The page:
Akan languages

from Wikipedia, the free encyclopedia

Spoken in

Ghana , Cote d´Ivoire (Ivory Coast) , Togo
speaker about 8 million
Official status
Official language in one of the national languages ​​of Ghana
Language codes
ISO 639 -1


ISO 639 -2


ISO 639-3


The word Akan refers to a group of languages ​​with approximately 8,300,000 speakers, which are assigned to the Kwa language family and are spoken in Ghana and the Ivory Coast . Speakers are the various so-called Akan peoples .

Division of Akan languages ​​/ question of affiliation

Within the Akan languages, a distinction is made between the following languages, which there is consensus about belonging to the Akan group:

Other sources distinguish between the languages ​​listed above (then called "Eastern Akan languages") and a group of "Western Akan languages":

According to SIL International , however, the two Akan groups are divided equally into "Akan" and "Bia" according to the "Central" branch of the classification scheme in the above info box. Nzema, Ahanta, Anyi and Baule do not belong to the Akan languages, but to the Bia branch.

In contradiction to this, PK Agbedor from CASAS speaks of "Complex 1" and "Complex 2" (roughly corresponding to the above "West Akan" or "East Akan") of the language forms of Ghana. The complexes are characterized by their mutual understanding.

Complex 1 is referred to there as r-Akan (mainly Twi, Fante, Akuapem, Akyem, Wasa, Bono, Asen, Akwamu, Kwahu spoken in Ghana and parts of Togo). These do not explicitly use the sound " L ". In contrast, there would be the group l-Akan (Nzema, Baule and other dialects that are mainly spoken in the Ivory Coast), which do not use the sound " R ".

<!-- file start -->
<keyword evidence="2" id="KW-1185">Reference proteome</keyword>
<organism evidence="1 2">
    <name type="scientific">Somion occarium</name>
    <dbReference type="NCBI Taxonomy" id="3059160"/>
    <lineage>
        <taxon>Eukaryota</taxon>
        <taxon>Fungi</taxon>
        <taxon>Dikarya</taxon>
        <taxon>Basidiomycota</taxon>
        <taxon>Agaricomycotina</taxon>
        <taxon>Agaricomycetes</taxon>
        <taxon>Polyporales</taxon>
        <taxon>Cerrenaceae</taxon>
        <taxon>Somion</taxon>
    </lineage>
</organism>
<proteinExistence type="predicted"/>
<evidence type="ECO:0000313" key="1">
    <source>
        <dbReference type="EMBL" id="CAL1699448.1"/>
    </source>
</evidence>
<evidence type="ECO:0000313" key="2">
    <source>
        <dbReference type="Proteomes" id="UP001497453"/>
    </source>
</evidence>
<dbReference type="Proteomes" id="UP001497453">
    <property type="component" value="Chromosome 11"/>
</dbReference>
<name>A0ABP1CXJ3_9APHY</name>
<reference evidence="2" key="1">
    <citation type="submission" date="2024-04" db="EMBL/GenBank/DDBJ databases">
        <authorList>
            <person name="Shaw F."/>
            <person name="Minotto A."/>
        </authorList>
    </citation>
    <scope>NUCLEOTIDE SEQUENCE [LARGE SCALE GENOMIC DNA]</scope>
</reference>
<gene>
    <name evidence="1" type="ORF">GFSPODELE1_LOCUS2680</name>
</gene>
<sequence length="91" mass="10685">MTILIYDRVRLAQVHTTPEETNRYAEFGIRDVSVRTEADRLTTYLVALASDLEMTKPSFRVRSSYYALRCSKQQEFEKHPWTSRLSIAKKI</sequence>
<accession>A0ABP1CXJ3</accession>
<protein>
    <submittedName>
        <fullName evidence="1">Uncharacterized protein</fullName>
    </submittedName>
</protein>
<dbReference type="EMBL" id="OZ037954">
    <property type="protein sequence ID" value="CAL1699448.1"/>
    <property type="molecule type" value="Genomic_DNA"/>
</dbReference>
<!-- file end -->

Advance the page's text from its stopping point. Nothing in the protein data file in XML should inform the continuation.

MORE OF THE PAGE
The larger of these languages ​​also exist in written form. Abron is also widely used as a language, but it was never developed into a written language. The Bureau for Languages ​​of Ghana has compiled a list of words for three dialects with uniform spelling , which includes over 20,000 words. However, it is not yet widely used. Akan is one of the primarily government-supported languages ​​in Ghana. It is written in Latin letters with an extended alphabet .

Akan in South America

The language was brought to South America with the slaves . Descendants of escaped slaves in Suriname speak some form of this language, they have also retained the custom of naming their children by the day of the week they were born, for example Kwasi (for a boy) and Kwasiba (for a girl) who were born on a Sunday . The Anansi -Nsem spider stories are known in Suriname.

See also


  • Kweku Osam: Adjectives in Akan , Afrika und Übersee, 82 (1999) 189-209
  • William Everett Welmers: A descriptive grammar of Fanti , Language. Journal of the Linguistic Society of America, 22 (3, Suppl.), (1946)
  • M. Delafosse: Essai de Manual de la Langue Agni , Paris 1900
  • JC Christaller, JG: Dictionary of the Asante and Fante Language called Tshi (Twi) , Basel 1881, (new edition 1933)

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